“I’m not a Luddite,” the 81-year-old Bormann told an interviewer in 2003. “I recognize the use of fertilizers, pesticides, and genetic engineering as being important components of how our society works. But it’s just the notion that there’s no limit to it — and if we get in trouble we’ll fix it — that concerns me.”

Over the years, as environmental damage caused by nitrogen and phosphorus runoff became clear, the concept developed. Today, any online search for organic lawn care service will find plenty of offerings. There are multiple training programs and organizations for lawn care companies’ workers to learn the practice.

What Organic Lawn Care Is

Planting in garden
Photo Credit: Greta Hoffman / Pexels

Organic lawn care is simply taking care of your grass without using synthetic fertilizers, pesticides, or weed killers.

  • Soil-based approach: Soil testing is the basis for making changes. The soil, in turn, feeds the plant. “We’re taking a ‘feed the soil’ approach as opposed to a ‘feed the plant’ approach,” Osborne says.

    He continues, “If you are using an organic fertilizer, you are feeding the microbial life in the soil with that fertilizer, and then that microbial life is breaking it down to the form the plant can use, and you are building that biomass.” 
  • It’s a process: Organic lawn care means more than just switching out chemical-based products for natural ones. It’s a combination of different methods. The goal is to improve the conditions for healthy development while reducing the chance of weeds and disease.

    For example, if crabgrass shows up, the conventional treatment is to apply a synthetic pre-emergent weed killer in the early spring — every spring.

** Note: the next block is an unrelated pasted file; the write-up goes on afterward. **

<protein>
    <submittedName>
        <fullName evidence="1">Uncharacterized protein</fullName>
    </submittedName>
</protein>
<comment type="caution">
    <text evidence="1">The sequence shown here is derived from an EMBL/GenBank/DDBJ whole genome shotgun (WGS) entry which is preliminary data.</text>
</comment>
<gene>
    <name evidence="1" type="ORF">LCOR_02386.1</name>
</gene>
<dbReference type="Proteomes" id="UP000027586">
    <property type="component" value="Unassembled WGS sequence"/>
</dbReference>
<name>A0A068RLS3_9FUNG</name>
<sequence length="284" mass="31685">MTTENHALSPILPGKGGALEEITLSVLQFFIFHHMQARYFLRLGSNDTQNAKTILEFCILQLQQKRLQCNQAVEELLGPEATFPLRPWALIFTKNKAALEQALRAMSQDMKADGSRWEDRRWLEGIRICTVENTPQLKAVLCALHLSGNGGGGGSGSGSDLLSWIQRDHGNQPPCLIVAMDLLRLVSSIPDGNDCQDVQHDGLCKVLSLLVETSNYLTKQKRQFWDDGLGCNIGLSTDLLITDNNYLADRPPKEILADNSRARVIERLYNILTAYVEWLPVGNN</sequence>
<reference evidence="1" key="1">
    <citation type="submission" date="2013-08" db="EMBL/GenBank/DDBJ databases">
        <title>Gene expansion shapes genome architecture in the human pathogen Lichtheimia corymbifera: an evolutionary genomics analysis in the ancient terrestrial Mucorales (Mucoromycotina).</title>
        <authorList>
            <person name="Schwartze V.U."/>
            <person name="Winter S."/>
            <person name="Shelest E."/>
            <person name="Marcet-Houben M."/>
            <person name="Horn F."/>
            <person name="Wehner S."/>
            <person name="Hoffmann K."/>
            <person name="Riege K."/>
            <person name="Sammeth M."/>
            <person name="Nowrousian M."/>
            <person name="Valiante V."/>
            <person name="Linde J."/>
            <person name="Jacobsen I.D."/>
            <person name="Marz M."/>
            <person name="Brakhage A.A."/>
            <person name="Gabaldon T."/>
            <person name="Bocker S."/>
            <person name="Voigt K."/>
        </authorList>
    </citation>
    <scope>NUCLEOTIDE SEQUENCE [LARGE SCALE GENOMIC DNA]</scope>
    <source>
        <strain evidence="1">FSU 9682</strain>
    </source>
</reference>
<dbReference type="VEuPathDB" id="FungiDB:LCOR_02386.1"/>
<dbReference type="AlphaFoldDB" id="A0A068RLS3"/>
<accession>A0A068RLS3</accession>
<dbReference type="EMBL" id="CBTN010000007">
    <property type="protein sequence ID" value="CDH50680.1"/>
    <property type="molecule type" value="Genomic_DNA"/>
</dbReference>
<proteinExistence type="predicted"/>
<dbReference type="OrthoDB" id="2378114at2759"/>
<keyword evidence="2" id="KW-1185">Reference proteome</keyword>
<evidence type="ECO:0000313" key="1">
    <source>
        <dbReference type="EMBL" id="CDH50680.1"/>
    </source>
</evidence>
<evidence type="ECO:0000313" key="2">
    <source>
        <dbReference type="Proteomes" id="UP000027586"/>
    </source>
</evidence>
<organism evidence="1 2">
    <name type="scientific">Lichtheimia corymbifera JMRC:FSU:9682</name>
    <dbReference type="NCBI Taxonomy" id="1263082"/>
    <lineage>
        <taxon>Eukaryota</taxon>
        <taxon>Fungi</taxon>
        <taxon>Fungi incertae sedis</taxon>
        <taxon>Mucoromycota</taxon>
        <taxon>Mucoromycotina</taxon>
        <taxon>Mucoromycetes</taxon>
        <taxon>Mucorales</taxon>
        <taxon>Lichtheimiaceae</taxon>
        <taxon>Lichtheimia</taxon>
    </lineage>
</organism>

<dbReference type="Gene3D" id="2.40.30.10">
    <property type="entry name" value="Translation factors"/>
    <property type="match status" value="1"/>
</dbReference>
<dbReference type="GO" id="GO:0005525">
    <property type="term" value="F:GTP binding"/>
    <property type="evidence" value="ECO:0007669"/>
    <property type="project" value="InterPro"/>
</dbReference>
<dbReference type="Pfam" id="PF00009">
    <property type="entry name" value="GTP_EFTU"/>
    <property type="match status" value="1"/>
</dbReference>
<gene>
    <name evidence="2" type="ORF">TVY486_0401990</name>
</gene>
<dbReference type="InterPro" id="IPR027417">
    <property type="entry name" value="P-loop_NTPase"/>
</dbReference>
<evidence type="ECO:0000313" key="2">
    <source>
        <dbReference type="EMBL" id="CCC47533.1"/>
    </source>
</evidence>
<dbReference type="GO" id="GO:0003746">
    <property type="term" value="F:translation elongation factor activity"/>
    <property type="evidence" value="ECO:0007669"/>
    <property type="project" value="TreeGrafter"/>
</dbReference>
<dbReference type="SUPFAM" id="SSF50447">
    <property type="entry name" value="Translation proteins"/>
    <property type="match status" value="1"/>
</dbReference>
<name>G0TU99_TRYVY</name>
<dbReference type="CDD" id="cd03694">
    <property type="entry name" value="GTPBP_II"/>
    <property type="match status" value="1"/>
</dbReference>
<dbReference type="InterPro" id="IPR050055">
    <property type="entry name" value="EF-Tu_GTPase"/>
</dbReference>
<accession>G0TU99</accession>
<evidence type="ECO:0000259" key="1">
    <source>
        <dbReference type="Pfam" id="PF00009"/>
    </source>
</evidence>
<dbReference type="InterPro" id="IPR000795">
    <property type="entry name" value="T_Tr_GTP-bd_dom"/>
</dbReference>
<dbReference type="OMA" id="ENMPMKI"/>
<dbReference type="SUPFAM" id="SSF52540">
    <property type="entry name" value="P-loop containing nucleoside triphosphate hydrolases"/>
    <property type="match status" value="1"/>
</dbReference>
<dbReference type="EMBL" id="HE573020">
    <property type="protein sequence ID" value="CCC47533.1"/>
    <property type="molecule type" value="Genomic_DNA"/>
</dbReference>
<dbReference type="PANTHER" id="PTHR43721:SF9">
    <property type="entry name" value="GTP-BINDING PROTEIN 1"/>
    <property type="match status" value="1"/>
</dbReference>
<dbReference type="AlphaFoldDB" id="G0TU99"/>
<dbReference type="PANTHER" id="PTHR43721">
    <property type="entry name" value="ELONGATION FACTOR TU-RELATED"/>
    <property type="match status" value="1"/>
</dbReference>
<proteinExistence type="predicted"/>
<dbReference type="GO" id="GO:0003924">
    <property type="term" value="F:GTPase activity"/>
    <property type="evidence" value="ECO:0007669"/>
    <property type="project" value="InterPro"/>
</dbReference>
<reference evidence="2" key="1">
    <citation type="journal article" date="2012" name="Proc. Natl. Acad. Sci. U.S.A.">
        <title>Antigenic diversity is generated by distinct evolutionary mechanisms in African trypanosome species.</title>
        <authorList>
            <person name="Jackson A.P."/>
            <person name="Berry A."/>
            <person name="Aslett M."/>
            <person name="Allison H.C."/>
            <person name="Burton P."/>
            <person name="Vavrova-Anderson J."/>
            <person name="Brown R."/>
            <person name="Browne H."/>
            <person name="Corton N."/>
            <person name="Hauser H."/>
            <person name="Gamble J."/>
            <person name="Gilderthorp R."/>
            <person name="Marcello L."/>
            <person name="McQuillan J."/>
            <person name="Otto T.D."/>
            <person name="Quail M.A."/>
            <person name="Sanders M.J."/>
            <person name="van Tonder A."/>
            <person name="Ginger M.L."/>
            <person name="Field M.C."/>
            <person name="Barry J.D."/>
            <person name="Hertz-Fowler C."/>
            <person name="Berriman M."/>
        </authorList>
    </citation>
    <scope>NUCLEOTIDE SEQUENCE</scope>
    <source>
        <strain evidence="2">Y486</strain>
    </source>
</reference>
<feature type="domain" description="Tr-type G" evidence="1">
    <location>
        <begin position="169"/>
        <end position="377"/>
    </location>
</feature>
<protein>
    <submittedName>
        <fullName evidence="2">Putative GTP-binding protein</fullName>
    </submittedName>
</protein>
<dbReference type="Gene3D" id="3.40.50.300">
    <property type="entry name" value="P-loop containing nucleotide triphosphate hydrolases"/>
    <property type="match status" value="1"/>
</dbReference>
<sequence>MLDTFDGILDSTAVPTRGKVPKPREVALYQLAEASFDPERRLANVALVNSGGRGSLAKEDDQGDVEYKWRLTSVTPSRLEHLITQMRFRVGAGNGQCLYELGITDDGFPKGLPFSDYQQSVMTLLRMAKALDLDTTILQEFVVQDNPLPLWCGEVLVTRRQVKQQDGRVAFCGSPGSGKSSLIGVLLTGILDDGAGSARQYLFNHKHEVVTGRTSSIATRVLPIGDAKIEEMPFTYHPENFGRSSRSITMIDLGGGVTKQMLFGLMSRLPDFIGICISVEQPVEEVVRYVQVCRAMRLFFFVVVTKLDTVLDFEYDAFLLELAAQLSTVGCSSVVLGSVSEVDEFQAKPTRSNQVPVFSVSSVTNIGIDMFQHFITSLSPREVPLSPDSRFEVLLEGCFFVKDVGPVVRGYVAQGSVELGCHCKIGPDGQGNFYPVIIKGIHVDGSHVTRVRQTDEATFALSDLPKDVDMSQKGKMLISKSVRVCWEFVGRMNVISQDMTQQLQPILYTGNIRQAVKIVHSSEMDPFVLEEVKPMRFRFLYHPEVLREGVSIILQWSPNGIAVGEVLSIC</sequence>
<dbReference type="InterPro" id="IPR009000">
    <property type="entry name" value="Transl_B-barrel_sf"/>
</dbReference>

The organic approach encourages a healthier, taller lawn so that crabgrass gets crowded out and new seeds don’t sprout. (Corn gluten meal, a byproduct of the corn milling process, is an organic pre-emergent alternative.)

Organic lawn care takes a long-range view of lawn health and looks for solutions rather than quick fixes. 

What Organic Lawn Care Is Not

Organic lawn care is not:

  • Not maintenance-free: Simply skipping lawn maintenance won’t have the best results. Like any regimen, going organic will require an investment of time and money, so it’s wrong to think, “I do nothing, therefore I am organic.”

    The “Freedom Lawns”, for example, are less effective in preventing fertilizer pollution because they develop big bare spots and allow runoff. 
  • Not a quick fix: The downside of organic lawn care is that it does not deliver the near-instant green-up that synthetic fertilizers do. It will take months, if not years, to transition from conventional lawn care to organic lawn care.

    Clemmer likens the process to the transition a drug addict makes to sobriety. “When a lawn has been jacked up on synthetic fertilizers for years, there needs to be a transitionary period.”
  • Not entirely “green”: There’s a higher ratio of phosphorus to nitrogen in some (not all) organic fertilizers, so you may have to use more fertilizer to get the nitrogen your grass needs. The concern is that excessive use of any fertilizer can contaminate the water that flows into storm drains and natural bodies of water.

    Excess fertilizer increases algae blooms, which are deadly to marine life, and taints drinking water. This is more common in industrial farming, but many cities have put restrictions on fertilizers, too.